Additionally you spend the first twenty years of your life believing your body will never age, the most traumatic thing to drop out of your body are your teeth and your testis (but you get a new set of at least one of these). Now hair’s starting to fall out, except for my nose which is now sprouting hair so fast a team of landscape gardeners needs to be called in. Seriously if don’t do at least a weekly root around the nasal area with a shaver I start to look like that attachment you put on the vacuum cleaner when you want to do the skirting boards. I’m also coming to the inescapable conclusion that my face is slowly starting to slide down my head, there seems to be a build-up of excess skin around the chin area, at this rate by the time I’m fifty my face will look much like my scrotum. Though in fairness I’m less likely to get arrested for waving it around in a school playground.

And then there’s my health and physical fitness, gone are the days where I can eat what I want, no longer am I able to hide successive days of junk food binging without worrying. Now a pizza binge manifests itself so that under poor lighting I look like I could be a few months pregnant. And as for exercise, it becomes that much harder for that much less reward, gone are the days where a quick 5 mile jog started the day and got me off to a bouncy start. Now running for the Tube makes me more breathless than an asthmatic in the vacuum of space.

There’s also the worry about things you can’t do any more, as a child getting older meant there were more things you can do drinking, driving, lottery, buying pornography without the need for a step ladder. The only things you stopped being able to do was go to the under 8s ballet class, and then that was alright because you got to go the 9-12 year olds ballet class. As you get to the late twenties, you’re simply not allowed to do things any more, I’m questioning whether I should go on an 18-30 holiday now before it’s too late. Yet the concept of an 18-30 holiday utterly despises me, but what if on the day I turn 31 I suddenly decide that I really want to vomit all over beautiful areas of the Mediterranean, hang my undergarments off a lamppost and go to a foam party and have more inappropriate fun with bubbles than Michael Jackson ever managed?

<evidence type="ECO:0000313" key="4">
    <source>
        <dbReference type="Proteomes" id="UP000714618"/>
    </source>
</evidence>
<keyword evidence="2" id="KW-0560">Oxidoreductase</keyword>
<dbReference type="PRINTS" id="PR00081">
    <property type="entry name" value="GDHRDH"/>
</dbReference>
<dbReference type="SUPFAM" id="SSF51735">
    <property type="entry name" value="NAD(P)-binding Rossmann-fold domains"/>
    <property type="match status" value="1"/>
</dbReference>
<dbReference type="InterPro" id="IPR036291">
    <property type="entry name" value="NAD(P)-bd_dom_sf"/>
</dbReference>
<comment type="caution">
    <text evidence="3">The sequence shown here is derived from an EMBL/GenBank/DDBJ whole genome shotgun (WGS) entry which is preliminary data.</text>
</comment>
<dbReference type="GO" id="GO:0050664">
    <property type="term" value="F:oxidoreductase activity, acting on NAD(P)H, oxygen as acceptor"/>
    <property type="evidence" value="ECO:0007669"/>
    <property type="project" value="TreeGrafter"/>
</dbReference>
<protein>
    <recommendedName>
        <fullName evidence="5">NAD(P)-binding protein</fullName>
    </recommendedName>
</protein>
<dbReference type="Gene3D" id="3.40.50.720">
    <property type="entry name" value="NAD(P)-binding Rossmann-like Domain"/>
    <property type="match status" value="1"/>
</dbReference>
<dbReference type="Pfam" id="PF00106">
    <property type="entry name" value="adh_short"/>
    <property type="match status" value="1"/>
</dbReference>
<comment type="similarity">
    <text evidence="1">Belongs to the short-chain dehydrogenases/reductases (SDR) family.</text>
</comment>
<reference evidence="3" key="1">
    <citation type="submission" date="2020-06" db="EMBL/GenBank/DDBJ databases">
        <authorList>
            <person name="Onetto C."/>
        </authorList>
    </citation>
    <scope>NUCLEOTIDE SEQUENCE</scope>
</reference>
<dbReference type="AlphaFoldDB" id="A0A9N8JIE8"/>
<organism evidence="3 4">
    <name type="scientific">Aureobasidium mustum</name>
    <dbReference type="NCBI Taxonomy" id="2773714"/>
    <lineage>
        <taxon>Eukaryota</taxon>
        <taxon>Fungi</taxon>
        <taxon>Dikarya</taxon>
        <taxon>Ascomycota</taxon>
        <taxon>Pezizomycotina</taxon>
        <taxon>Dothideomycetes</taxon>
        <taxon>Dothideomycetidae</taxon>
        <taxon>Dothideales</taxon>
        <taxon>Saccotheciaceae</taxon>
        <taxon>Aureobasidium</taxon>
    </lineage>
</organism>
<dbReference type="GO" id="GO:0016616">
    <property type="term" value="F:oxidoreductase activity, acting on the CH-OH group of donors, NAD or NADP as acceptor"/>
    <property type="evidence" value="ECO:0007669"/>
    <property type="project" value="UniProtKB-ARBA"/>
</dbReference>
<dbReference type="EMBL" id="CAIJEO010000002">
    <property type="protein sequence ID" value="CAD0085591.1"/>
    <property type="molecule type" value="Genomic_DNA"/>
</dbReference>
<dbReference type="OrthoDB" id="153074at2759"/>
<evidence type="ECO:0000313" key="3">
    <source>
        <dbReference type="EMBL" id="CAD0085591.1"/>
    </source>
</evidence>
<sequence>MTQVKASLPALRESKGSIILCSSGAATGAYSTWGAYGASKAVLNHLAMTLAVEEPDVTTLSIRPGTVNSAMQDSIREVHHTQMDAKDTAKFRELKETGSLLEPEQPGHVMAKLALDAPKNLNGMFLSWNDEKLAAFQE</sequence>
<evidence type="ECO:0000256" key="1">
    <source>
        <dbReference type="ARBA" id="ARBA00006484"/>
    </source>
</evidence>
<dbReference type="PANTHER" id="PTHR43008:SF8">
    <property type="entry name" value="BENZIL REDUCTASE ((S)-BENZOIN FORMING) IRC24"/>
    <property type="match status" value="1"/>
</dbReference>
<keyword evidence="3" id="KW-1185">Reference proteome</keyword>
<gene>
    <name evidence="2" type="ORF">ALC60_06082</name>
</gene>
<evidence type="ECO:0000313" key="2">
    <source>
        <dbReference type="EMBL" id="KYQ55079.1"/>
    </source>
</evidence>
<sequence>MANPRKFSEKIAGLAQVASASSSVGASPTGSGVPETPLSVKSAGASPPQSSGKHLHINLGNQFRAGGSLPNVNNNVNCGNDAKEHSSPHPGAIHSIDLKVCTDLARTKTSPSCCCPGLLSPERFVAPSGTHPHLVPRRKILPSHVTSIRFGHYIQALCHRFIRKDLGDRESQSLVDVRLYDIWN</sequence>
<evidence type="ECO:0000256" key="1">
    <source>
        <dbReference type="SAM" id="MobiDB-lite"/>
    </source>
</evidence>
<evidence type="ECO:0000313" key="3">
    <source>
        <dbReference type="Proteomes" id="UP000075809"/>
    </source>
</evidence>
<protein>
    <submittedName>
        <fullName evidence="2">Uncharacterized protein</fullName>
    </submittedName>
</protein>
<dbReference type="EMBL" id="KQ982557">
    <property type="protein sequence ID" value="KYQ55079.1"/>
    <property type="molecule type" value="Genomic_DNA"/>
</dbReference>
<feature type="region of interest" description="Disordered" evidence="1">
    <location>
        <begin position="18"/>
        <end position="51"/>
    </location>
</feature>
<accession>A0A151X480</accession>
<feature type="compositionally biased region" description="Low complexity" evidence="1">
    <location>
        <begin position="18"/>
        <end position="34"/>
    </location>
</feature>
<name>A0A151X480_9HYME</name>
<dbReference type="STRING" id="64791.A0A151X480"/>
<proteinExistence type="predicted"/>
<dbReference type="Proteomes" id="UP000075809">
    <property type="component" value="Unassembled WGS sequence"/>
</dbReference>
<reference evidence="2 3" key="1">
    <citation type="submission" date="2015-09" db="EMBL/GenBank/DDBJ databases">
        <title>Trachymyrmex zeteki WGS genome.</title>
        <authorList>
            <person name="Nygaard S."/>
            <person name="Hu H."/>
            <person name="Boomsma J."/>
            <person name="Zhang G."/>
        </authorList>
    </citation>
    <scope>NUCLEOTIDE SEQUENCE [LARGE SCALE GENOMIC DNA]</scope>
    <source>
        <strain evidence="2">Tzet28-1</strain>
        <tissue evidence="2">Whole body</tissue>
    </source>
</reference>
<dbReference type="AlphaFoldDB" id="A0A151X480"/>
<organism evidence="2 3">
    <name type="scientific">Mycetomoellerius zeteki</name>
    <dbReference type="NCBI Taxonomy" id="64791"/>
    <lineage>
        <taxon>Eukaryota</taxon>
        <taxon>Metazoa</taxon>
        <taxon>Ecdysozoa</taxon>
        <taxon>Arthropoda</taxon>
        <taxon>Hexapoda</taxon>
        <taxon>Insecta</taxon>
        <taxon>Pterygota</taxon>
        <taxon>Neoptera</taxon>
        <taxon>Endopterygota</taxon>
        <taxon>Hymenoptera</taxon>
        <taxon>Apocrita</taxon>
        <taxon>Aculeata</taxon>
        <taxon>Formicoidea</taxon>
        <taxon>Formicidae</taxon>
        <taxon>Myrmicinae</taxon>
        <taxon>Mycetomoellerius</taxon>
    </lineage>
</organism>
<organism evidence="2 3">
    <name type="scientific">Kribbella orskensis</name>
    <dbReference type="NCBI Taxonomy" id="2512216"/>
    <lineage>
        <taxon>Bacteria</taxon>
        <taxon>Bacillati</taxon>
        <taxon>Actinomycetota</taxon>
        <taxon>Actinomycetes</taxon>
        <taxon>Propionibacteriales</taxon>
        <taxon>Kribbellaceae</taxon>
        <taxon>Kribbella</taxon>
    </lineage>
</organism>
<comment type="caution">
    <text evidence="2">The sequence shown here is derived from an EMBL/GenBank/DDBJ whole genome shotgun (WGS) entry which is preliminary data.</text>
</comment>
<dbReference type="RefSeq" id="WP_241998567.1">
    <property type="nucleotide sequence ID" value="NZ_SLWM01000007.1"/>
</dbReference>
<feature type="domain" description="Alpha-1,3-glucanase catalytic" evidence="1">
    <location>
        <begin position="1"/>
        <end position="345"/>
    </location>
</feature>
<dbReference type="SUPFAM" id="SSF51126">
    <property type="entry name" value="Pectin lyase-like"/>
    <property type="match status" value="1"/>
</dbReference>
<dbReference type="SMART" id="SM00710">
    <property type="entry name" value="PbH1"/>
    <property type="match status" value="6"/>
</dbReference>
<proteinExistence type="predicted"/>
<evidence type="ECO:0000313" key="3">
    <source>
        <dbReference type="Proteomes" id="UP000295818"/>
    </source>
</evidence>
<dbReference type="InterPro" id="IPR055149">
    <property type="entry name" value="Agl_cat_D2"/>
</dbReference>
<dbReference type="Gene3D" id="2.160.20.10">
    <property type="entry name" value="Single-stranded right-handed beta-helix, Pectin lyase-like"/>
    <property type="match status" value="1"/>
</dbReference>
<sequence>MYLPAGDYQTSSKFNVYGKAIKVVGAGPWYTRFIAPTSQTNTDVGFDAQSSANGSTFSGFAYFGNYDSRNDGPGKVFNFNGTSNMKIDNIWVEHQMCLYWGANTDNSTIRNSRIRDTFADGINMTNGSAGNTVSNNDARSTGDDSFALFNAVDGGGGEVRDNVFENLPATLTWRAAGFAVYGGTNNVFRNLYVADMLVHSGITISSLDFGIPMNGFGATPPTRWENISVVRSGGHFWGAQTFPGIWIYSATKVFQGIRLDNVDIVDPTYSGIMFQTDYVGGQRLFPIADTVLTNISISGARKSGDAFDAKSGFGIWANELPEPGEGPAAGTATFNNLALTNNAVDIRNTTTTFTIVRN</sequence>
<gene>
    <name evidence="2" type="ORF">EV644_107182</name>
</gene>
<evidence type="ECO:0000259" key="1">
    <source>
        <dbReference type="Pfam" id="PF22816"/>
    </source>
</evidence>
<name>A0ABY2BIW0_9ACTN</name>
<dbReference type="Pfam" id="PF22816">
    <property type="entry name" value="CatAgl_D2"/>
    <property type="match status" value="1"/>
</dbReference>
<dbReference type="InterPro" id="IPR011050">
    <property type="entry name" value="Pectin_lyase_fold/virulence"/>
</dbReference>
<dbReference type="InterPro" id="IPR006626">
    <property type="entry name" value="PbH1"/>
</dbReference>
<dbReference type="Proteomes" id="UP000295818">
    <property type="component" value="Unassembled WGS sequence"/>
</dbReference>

So you see I admit that 30 is not that old in the grand scheme of things, but it’s the end of that crucial age where nature finally reminds you that you are going to be old. As superhuman and as invincible as you may have seemed during childhood, 25-30 is the age at which your body starts to rebel, at which the signs of age start to show you that soon you will look like a Colonel Gadaffi body double with exactly the same employment prospects. You may not be old yet, but you’re no longer young and no matter what you thought, your body is deserting you, it won’t be long before when you stand up your knees make a sound like an old dial-up modem connecting to the internet. Or put another way the late twenties-early thirties is the age where getting older starts turning s**t, under 25 and there’s usually a bonus to getting old, over 30 and you already know your life is s**t so you shouldn’t be surprised! There the perfect conclusion to an argument on why turning 30 is the worst age to be, I think it makes sense, but it might not – my brain is old now.

So there you go, the official point at which my mental breakdown at turning 30 starts is here. Don’t worry there’s a few more blogging opportunities between now and the big day for me to cry. And when I say big day, it will actually consist of me crying into a large tub of Ben & Jerry’s with a candle in, because I’ve dropped the spoon on the floor and my stiff old back won’t let me bend down and pick it up.